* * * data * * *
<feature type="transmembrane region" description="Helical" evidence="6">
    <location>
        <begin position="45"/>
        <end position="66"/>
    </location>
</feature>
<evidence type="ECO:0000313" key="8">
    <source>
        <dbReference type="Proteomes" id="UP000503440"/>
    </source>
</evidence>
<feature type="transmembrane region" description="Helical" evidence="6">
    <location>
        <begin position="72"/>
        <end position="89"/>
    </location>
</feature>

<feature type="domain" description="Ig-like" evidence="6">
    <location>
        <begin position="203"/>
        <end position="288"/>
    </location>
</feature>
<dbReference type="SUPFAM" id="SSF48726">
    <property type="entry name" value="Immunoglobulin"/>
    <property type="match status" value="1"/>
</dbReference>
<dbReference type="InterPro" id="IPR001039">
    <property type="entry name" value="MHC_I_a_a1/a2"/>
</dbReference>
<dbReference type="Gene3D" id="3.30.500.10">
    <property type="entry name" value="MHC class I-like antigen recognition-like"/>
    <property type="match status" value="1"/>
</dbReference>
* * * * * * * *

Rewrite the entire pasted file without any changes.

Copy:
<feature type="transmembrane region" description="Helical" evidence="6">
    <location>
        <begin position="45"/>
        <end position="66"/>
    </location>
</feature>
<evidence type="ECO:0000313" key="8">
    <source>
        <dbReference type="Proteomes" id="UP000503440"/>
    </source>
</evidence>
<feature type="transmembrane region" description="Helical" evidence="6">
    <location>
        <begin position="72"/>
        <end position="89"/>
    </location>
</feature>

<feature type="domain" description="Ig-like" evidence="6">
    <location>
        <begin position="203"/>
        <end position="288"/>
    </location>
</feature>
<dbReference type="SUPFAM" id="SSF48726">
    <property type="entry name" value="Immunoglobulin"/>
    <property type="match status" value="1"/>
</dbReference>
<dbReference type="InterPro" id="IPR001039">
    <property type="entry name" value="MHC_I_a_a1/a2"/>
</dbReference>
<dbReference type="Gene3D" id="3.30.500.10">
    <property type="entry name" value="MHC class I-like antigen recognition-like"/>
    <property type="match status" value="1"/>
</dbReference>